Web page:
Note When you select no for the Classify Workgroup Bridges as Network Infrastructure setting, you must reboot workgroup bridges associated to the access point.
Access points normally treat workgroup bridges not as client devices but as infrastructure devices, like access points and bridges. Treating a workgroup bridge as an infrastructure device means that the access point reliably delivers multicast packets, including Address Resolution Protocol (ARP) packets, to the workgroup bridge.
The performance cost of reliable multicast delivery—duplication of each multicast packet sent to each workgroup bridge—limits the number of infrastructure devices, including workgroup bridges, that can associate to the access point. To increase beyond 27 the number of workgroup bridges that can associate to the access point, the access point must reduce the delivery reliability of multicast packets to workgroup bridges. With reduced reliability, the access point cannot confirm whether multicast packets reach the intended workgroup bridge, so workgroup bridges at the edge of the access point's coverage area might lose IP connectivity. When you treat workgroup bridges as client devices, you increase performance but reduce reliability.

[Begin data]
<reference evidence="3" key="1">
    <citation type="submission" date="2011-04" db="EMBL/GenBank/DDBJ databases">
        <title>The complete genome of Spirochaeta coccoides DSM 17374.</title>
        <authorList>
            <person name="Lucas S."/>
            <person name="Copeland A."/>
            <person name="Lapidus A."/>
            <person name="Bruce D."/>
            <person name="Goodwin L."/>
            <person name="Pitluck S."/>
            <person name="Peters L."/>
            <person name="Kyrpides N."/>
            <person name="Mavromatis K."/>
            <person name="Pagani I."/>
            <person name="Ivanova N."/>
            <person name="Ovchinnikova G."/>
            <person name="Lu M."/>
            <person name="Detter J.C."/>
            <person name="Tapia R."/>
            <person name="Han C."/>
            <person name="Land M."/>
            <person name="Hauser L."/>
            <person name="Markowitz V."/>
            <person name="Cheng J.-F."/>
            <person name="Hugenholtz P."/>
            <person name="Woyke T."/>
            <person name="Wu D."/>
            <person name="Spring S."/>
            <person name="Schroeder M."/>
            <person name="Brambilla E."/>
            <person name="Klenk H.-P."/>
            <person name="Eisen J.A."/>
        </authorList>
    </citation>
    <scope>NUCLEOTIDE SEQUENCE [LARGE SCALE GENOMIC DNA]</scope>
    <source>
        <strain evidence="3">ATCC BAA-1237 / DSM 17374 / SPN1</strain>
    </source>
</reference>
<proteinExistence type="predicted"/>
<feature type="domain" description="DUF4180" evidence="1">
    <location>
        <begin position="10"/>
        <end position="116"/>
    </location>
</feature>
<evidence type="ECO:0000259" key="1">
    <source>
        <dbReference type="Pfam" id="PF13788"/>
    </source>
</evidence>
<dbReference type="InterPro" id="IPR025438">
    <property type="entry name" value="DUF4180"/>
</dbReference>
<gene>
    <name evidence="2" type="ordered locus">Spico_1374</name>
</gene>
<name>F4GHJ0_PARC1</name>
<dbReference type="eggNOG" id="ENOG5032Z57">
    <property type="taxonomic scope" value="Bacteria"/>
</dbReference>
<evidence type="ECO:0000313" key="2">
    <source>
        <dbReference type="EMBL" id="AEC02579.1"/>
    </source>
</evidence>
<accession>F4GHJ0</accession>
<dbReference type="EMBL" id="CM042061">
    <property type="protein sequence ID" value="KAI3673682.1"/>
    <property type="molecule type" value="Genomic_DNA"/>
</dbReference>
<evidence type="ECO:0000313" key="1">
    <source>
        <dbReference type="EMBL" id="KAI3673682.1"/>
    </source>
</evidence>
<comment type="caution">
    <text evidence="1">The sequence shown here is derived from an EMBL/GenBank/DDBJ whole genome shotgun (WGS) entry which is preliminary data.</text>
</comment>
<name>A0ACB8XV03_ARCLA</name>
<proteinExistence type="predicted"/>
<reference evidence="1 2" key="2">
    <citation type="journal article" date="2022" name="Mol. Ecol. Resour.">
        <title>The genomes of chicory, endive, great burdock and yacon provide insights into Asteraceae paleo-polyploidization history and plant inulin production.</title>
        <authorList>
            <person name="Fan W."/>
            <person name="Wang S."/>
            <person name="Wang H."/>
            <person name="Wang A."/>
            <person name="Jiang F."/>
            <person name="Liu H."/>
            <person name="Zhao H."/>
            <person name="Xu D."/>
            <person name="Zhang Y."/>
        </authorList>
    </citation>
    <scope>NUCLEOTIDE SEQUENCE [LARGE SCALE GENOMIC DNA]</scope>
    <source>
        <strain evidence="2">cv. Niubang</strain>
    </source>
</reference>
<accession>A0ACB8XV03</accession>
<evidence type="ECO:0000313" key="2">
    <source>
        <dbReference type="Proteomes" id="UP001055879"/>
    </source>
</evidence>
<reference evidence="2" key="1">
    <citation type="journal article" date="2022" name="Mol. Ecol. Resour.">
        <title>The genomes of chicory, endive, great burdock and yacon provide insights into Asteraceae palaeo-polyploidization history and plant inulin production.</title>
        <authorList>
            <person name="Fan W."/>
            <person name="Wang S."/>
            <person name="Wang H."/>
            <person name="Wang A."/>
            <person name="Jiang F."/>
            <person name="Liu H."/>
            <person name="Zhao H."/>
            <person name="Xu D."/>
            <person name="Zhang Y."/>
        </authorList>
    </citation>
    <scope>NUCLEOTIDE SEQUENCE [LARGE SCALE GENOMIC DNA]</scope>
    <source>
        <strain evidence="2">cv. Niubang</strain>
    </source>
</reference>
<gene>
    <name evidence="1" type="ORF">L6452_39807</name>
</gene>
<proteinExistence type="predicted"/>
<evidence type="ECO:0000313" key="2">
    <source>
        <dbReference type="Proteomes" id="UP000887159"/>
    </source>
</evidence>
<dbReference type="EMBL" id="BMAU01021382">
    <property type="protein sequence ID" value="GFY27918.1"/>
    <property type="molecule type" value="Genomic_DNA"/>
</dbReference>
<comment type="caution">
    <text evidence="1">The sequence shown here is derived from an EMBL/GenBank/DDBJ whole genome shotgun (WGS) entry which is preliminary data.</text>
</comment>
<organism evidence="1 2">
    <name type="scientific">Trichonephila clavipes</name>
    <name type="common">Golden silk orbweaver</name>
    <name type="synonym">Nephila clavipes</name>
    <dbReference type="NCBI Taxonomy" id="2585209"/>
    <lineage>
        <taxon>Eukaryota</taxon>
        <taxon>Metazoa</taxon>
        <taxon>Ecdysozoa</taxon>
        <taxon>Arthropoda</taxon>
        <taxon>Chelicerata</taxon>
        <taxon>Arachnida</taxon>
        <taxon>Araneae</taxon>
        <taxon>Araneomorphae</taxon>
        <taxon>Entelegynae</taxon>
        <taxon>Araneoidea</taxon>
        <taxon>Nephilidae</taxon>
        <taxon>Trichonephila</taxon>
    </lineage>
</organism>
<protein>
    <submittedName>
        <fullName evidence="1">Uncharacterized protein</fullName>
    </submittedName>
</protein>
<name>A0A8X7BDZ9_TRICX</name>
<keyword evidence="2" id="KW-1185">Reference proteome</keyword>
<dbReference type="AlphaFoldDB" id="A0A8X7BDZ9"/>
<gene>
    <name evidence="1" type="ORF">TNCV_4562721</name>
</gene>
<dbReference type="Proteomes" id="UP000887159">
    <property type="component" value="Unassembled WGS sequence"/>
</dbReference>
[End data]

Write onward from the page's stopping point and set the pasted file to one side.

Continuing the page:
Refer to the "Classify Workgroup Bridges as Network Infrastructure" section on page 3-35 in the Cisco Aironet 1200 Series Access Point Software Configuration Guide for more information on this feature.
•Ability to combine MAC-Based, EAP, and 802.11 Open Authentication.